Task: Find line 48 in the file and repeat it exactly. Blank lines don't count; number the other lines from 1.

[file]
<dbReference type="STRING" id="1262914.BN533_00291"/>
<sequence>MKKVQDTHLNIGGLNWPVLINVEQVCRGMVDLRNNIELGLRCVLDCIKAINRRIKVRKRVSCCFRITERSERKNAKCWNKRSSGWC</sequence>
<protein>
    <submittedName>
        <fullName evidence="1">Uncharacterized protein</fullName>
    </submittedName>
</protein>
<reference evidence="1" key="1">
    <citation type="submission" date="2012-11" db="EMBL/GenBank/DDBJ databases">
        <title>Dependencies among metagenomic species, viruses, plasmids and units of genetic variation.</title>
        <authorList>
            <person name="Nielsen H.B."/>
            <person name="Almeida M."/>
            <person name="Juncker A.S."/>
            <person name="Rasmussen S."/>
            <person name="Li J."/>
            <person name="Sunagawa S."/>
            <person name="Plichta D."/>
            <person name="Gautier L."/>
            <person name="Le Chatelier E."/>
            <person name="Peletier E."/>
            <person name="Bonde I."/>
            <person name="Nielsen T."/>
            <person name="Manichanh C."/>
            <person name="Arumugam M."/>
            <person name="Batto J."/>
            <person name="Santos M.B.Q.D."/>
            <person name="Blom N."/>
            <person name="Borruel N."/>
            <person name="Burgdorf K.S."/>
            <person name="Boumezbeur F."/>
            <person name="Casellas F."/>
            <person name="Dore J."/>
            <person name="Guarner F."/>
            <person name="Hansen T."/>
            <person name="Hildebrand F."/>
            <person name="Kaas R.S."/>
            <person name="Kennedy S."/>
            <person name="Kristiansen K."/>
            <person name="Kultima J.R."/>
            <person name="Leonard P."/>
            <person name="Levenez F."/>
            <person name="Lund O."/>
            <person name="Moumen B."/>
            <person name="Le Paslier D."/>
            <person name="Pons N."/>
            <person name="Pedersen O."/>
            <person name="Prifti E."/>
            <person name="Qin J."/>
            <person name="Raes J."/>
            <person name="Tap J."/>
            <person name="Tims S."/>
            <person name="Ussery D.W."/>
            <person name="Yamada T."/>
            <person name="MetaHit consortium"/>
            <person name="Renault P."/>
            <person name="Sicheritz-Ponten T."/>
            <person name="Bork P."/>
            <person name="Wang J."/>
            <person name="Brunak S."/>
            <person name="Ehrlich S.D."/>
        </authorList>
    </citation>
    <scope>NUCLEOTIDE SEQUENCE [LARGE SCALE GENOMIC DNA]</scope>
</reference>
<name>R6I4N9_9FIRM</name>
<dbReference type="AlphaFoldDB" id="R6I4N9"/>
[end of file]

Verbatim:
            <person name="Prifti E."/>